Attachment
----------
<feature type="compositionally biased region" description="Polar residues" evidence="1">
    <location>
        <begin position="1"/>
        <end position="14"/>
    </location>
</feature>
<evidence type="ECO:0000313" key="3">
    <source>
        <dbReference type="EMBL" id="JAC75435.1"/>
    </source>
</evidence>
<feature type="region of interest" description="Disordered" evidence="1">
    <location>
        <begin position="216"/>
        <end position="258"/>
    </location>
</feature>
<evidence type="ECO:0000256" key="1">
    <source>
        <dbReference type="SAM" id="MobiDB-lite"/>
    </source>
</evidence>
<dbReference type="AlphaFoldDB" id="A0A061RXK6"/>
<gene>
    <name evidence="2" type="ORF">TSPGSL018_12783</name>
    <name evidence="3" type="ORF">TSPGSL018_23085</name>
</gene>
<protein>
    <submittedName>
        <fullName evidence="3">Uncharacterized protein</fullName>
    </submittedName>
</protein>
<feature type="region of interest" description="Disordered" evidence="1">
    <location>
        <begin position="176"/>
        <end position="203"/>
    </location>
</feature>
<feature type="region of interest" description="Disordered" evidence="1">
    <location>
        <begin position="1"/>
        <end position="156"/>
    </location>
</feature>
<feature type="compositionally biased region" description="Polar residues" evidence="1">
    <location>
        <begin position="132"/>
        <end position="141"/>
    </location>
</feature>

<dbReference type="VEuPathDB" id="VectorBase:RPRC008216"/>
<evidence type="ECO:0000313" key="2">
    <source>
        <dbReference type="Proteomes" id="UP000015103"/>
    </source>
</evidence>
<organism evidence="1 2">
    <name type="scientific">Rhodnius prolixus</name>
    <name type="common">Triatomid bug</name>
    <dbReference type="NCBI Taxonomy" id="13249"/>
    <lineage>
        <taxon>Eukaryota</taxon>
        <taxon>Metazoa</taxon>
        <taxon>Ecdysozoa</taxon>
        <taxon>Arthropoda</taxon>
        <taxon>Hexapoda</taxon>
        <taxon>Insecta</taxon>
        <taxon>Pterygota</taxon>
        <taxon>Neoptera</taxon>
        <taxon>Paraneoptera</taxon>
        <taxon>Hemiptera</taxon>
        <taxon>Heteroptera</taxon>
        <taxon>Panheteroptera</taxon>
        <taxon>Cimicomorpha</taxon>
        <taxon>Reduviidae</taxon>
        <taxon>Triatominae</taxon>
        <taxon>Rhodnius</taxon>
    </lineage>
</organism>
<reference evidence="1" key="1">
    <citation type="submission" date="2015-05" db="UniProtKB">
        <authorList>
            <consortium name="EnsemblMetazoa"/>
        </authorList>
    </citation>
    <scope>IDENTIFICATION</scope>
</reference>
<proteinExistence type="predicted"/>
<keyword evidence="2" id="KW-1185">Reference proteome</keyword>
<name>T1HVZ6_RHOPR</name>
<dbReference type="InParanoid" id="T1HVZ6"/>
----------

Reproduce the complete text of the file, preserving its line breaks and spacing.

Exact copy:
<feature type="compositionally biased region" description="Polar residues" evidence="1">
    <location>
        <begin position="1"/>
        <end position="14"/>
    </location>
</feature>
<evidence type="ECO:0000313" key="3">
    <source>
        <dbReference type="EMBL" id="JAC75435.1"/>
    </source>
</evidence>
<feature type="region of interest" description="Disordered" evidence="1">
    <location>
        <begin position="216"/>
        <end position="258"/>
    </location>
</feature>
<evidence type="ECO:0000256" key="1">
    <source>
        <dbReference type="SAM" id="MobiDB-lite"/>
    </source>
</evidence>
<dbReference type="AlphaFoldDB" id="A0A061RXK6"/>
<gene>
    <name evidence="2" type="ORF">TSPGSL018_12783</name>
    <name evidence="3" type="ORF">TSPGSL018_23085</name>
</gene>
<protein>
    <submittedName>
        <fullName evidence="3">Uncharacterized protein</fullName>
    </submittedName>
</protein>
<feature type="region of interest" description="Disordered" evidence="1">
    <location>
        <begin position="176"/>
        <end position="203"/>
    </location>
</feature>
<feature type="region of interest" description="Disordered" evidence="1">
    <location>
        <begin position="1"/>
        <end position="156"/>
    </location>
</feature>
<feature type="compositionally biased region" description="Polar residues" evidence="1">
    <location>
        <begin position="132"/>
        <end position="141"/>
    </location>
</feature>

<dbReference type="VEuPathDB" id="VectorBase:RPRC008216"/>
<evidence type="ECO:0000313" key="2">
    <source>
        <dbReference type="Proteomes" id="UP000015103"/>
    </source>
</evidence>
<organism evidence="1 2">
    <name type="scientific">Rhodnius prolixus</name>
    <name type="common">Triatomid bug</name>
    <dbReference type="NCBI Taxonomy" id="13249"/>
    <lineage>
        <taxon>Eukaryota</taxon>
        <taxon>Metazoa</taxon>
        <taxon>Ecdysozoa</taxon>
        <taxon>Arthropoda</taxon>
        <taxon>Hexapoda</taxon>
        <taxon>Insecta</taxon>
        <taxon>Pterygota</taxon>
        <taxon>Neoptera</taxon>
        <taxon>Paraneoptera</taxon>
        <taxon>Hemiptera</taxon>
        <taxon>Heteroptera</taxon>
        <taxon>Panheteroptera</taxon>
        <taxon>Cimicomorpha</taxon>
        <taxon>Reduviidae</taxon>
        <taxon>Triatominae</taxon>
        <taxon>Rhodnius</taxon>
    </lineage>
</organism>
<reference evidence="1" key="1">
    <citation type="submission" date="2015-05" db="UniProtKB">
        <authorList>
            <consortium name="EnsemblMetazoa"/>
        </authorList>
    </citation>
    <scope>IDENTIFICATION</scope>
</reference>
<proteinExistence type="predicted"/>
<keyword evidence="2" id="KW-1185">Reference proteome</keyword>
<name>T1HVZ6_RHOPR</name>
<dbReference type="InParanoid" id="T1HVZ6"/>